Knoydart Holiday, Scotland

We haven’t done much boating in Albert recently because we have been busy on other “projects”, notably gardening.

One of these was a great holiday in Scotland away from it all in late May. We had a week on Knoydart, a Hebridian peninsular on the mainland which is so remote you can only get there boat. Knoydart lies between Lochs Nevis and Hourn and faces the Isle of Skye. The peninsula is not connected by road to the rest of mainland Britain and boasts the most remote pub on mainland Britain, The Old Forge.

Knoydart has had a difficult history since the Highland Clearances, but for the last ten years the estate has been run by its residents (about 100 in total) through the Knoydart Foundation . As part of the celebrations of the tenth anniversary of the foundation we spent a marvellous evening at Inverie listening to Ian McEwan reading from his forthcoming book.

We stayed the week in the Stone Lodges at Doune as a party of eight. The owners of the lodges are friends of Juliet and Mike Peet, who have been boating with us on Albert, and they had been to Doune before. We travelled to Mallaig by car and got picked up by boat in the pouring rain. The wildlife was spectacular, with red deer, otters, seals, dolphins and plenty of birdlife. The food at Doune was a major part of the holiday. All ingredients brought in by boat! The seafood, all caught locally, was particularly memorable and the venison, from the estate, was delicious.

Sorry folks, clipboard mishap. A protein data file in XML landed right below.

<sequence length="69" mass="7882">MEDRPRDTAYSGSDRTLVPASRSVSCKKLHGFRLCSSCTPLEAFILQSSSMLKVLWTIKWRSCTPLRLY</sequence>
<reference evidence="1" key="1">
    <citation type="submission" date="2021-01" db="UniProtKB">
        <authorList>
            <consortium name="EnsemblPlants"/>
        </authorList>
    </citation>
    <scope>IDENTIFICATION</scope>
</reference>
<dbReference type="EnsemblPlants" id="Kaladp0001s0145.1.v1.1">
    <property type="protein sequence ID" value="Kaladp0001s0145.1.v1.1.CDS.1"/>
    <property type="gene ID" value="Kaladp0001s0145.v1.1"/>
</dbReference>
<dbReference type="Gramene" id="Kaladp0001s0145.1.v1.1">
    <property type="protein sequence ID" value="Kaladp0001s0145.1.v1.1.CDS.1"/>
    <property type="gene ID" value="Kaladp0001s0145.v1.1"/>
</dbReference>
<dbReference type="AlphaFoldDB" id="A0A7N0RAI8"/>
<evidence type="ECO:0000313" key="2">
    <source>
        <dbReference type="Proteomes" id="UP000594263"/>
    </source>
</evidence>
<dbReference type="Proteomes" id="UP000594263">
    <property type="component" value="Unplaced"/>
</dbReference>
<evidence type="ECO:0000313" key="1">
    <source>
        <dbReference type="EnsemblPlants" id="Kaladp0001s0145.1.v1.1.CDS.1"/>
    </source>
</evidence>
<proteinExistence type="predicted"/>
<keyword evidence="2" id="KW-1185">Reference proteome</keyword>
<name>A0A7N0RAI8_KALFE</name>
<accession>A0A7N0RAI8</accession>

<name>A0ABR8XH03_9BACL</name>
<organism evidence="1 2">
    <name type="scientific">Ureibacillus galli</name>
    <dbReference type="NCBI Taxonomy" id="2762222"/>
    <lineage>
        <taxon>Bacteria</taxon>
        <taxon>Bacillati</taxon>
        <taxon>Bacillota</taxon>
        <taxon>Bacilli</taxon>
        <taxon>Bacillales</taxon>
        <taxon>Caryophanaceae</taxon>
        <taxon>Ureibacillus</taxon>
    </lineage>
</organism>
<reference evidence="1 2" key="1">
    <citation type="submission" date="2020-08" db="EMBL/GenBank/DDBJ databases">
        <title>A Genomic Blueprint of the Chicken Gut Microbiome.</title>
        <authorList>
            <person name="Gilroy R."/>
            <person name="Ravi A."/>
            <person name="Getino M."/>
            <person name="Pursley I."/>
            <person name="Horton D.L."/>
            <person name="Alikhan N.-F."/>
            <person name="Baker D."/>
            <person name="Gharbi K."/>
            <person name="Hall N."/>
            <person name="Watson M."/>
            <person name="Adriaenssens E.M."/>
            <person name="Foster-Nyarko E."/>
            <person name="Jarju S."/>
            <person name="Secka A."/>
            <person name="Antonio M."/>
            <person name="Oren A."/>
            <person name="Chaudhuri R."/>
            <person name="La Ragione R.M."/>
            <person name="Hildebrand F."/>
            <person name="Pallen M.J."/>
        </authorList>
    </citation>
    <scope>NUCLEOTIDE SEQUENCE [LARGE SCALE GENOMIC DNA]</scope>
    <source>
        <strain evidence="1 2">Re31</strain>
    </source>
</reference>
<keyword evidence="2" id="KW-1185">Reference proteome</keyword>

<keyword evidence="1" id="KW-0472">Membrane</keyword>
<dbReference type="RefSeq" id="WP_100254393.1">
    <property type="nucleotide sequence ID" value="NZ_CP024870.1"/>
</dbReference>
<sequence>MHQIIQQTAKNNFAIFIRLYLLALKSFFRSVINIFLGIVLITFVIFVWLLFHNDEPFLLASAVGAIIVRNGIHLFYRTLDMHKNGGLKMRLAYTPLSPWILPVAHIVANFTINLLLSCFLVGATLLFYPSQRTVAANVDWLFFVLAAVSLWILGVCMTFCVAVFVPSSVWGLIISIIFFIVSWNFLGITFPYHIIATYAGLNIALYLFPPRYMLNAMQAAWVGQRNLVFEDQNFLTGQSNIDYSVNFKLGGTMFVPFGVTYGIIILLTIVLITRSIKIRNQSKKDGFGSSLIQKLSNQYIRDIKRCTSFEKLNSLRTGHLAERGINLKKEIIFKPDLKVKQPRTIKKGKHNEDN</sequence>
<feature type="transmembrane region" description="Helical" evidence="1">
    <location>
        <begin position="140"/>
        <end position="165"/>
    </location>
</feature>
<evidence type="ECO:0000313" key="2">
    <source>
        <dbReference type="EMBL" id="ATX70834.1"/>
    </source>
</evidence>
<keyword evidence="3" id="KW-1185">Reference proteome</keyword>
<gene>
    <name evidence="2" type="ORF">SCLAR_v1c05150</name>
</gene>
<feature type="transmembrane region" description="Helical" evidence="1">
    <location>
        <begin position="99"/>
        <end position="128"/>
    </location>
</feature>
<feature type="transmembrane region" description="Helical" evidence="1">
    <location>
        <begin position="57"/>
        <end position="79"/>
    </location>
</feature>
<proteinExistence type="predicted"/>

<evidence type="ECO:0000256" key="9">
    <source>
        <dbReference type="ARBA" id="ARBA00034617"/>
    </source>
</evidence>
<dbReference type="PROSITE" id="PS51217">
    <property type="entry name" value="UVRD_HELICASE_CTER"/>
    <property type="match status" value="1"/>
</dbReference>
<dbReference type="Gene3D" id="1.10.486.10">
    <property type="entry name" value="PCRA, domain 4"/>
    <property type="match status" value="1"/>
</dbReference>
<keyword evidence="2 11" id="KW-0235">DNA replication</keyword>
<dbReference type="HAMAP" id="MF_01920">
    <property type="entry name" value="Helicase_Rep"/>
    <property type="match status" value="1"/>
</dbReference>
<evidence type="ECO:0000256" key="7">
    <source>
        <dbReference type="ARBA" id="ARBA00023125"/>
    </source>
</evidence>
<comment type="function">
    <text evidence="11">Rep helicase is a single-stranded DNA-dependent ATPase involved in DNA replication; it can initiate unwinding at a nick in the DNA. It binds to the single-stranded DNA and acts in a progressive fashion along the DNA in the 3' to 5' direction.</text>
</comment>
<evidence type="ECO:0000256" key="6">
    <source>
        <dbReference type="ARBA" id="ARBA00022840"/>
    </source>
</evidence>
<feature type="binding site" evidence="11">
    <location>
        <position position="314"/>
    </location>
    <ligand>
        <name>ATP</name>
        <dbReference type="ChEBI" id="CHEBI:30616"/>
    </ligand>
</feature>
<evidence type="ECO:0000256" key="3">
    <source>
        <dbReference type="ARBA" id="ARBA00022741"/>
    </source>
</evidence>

We did a lot of hill walking, which we won’t report on, but here are some images of boating.

Travelling to Doune in the rain!

Doune looking towards the Isle of Skye

Waiting for Gripper II at Doune Harbour

Maggie steering GripperII

Looking towards Inverie

Loch Nevis

Gripper departing from Carnousie landing stage. Maggie off to Mallaig to collect prawns.

A prawn feast at Doune!

Sunset over the Cullins from Doune

Mallaig Harbour

We will long remember this holiday and this wonderful wilderness.